- class scipy.interpolate.interp1d(x, y, kind='linear', axis=-1, copy=True, bounds_error=None, fill_value=nan, assume_sorted=False)¶
Interpolate a 1-D function.
x and y are arrays of values used to approximate some function f: y = f(x). This class returns a function whose call method uses interpolation to find the value of new points.
x : (N,) array_like
A 1-D array of real values.
y : (...,N,...) array_like
A N-D array of real values. The length of y along the interpolation axis must be equal to the length of x.
kind : str or int, optional
Specifies the kind of interpolation as a string (‘linear’, ‘nearest’, ‘zero’, ‘slinear’, ‘quadratic, ‘cubic’ where ‘slinear’, ‘quadratic’ and ‘cubic’ refer to a spline interpolation of first, second or third order) or as an integer specifying the order of the spline interpolator to use. Default is ‘linear’.
axis : int, optional
Specifies the axis of y along which to interpolate. Interpolation defaults to the last axis of y.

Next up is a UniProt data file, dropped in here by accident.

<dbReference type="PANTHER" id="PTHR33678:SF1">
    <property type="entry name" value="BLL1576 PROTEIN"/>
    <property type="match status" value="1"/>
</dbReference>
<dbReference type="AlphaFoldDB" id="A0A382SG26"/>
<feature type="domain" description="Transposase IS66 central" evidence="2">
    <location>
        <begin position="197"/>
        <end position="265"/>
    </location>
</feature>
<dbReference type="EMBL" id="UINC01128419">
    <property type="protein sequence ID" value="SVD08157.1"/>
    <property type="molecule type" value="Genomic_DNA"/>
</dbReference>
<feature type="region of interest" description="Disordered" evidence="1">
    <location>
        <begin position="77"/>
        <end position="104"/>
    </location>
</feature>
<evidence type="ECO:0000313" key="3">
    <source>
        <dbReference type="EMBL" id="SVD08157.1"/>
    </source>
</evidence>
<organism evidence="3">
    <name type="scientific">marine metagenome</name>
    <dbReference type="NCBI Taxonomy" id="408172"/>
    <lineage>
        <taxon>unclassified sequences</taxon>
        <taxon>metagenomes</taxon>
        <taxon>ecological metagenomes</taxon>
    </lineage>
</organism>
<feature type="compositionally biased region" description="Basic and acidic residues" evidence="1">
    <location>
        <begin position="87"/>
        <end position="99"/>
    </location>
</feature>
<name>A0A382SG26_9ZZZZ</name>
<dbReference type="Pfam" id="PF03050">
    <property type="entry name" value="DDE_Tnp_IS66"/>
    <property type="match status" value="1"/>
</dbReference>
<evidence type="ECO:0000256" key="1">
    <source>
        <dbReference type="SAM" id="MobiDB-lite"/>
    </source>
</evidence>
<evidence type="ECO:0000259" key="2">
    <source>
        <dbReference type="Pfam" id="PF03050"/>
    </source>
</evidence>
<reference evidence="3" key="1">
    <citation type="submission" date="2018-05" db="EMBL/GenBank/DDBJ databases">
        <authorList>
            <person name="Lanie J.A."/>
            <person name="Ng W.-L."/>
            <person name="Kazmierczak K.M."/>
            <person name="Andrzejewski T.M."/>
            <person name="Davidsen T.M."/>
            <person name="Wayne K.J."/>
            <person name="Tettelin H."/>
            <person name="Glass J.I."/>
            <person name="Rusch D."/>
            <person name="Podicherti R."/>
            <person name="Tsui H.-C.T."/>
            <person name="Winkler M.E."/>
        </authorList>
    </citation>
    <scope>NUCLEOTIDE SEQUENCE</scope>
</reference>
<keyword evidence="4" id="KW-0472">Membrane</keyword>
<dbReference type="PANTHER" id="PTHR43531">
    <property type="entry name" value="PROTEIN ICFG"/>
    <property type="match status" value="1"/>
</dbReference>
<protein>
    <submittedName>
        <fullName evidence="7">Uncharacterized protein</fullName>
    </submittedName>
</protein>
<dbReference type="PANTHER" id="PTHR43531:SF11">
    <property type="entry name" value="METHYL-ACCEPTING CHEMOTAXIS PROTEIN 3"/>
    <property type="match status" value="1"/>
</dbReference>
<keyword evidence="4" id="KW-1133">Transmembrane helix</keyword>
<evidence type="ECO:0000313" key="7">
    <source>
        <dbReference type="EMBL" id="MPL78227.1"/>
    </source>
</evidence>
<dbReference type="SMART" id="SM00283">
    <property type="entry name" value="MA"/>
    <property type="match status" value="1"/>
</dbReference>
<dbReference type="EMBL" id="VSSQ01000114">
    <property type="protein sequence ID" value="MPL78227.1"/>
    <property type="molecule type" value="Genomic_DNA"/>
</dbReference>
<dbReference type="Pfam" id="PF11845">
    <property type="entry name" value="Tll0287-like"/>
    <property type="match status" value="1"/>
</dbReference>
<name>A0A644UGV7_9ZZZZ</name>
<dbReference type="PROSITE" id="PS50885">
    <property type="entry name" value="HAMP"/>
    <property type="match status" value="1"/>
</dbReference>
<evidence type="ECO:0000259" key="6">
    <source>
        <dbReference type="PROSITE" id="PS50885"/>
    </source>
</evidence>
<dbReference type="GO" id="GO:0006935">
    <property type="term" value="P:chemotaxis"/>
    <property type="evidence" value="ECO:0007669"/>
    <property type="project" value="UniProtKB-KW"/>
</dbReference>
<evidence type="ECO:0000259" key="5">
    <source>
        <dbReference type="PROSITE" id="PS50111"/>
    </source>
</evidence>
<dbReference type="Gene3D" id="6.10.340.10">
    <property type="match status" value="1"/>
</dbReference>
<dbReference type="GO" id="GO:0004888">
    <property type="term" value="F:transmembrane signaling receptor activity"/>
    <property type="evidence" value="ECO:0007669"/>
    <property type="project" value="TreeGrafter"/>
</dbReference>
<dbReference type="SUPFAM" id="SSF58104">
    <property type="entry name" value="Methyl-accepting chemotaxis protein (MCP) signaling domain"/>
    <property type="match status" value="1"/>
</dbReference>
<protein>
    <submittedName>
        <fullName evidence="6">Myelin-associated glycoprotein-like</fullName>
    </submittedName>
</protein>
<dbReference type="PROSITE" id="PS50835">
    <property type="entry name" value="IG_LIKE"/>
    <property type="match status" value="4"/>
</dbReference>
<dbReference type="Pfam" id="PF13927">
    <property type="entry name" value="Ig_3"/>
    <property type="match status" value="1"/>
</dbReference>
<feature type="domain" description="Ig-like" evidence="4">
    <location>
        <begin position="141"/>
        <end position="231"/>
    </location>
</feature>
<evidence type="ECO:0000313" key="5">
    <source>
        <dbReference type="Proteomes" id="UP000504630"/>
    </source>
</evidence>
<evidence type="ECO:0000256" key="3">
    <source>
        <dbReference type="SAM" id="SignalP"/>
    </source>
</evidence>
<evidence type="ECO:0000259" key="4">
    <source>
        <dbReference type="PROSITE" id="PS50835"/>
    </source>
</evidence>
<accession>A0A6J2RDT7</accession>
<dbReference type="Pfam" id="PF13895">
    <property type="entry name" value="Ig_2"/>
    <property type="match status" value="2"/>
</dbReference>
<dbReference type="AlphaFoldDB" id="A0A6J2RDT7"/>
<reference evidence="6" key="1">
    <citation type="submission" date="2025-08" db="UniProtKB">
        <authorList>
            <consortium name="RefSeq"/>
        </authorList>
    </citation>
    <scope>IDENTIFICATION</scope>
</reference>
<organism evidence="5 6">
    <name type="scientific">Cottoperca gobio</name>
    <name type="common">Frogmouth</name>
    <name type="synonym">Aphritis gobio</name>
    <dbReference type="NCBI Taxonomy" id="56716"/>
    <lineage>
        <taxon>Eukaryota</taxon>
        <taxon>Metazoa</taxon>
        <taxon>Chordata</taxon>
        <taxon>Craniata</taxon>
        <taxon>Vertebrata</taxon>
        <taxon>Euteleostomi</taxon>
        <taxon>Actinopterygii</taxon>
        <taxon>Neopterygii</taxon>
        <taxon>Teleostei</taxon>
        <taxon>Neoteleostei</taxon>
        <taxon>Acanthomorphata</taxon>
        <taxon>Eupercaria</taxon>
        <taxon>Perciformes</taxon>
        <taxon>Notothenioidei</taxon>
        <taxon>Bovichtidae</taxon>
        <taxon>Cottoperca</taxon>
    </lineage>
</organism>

copy : bool, optional
If True, the class makes internal copies of x and y. If False, references to x and y are used. The default is to copy.
bounds_error : bool, optional
If True, a ValueError is raised any time interpolation is attempted on a value outside of the range of x (where extrapolation is necessary). If False, out of bounds values are assigned fill_value. By default, an error is raised unless fill_value=”extrapolate”.
fill_value : float or (float, float) or “extrapolate”, optional
- if a single float, then this value will be used to fill in for requested points outside of the data range. If not provided, then the default is NaN.
- If a two-element tuple, then the first element is used as a fill value for x_new < x and the second element is used for x_new > x[-1]. .. versionadded:: 0.17.0
- If “extrapolate”, then points outside the data range will be extrapolated. (“nearest” and “linear” kinds only.) .. versionadded:: 0.17.0
assume_sorted : bool, optional
If False, values of x can be in any order and they are sorted first. If True, x has to be an array of monotonically increasing values.
>>> import matplotlib.pyplot as plt >>> from scipy import interpolate >>> x = np.arange(0, 10) >>> y = np.exp(-x/3.0) >>> f = interpolate.interp1d(x, y)
>>> xnew = np.arange(0, 9, 0.1) >>> ynew = f(xnew) # use interpolation function returned by `interp1d` >>> plt.plot(x, y, 'o', xnew, ynew, '-') >>> plt.show()
__call__(x) Evaluate the interpolant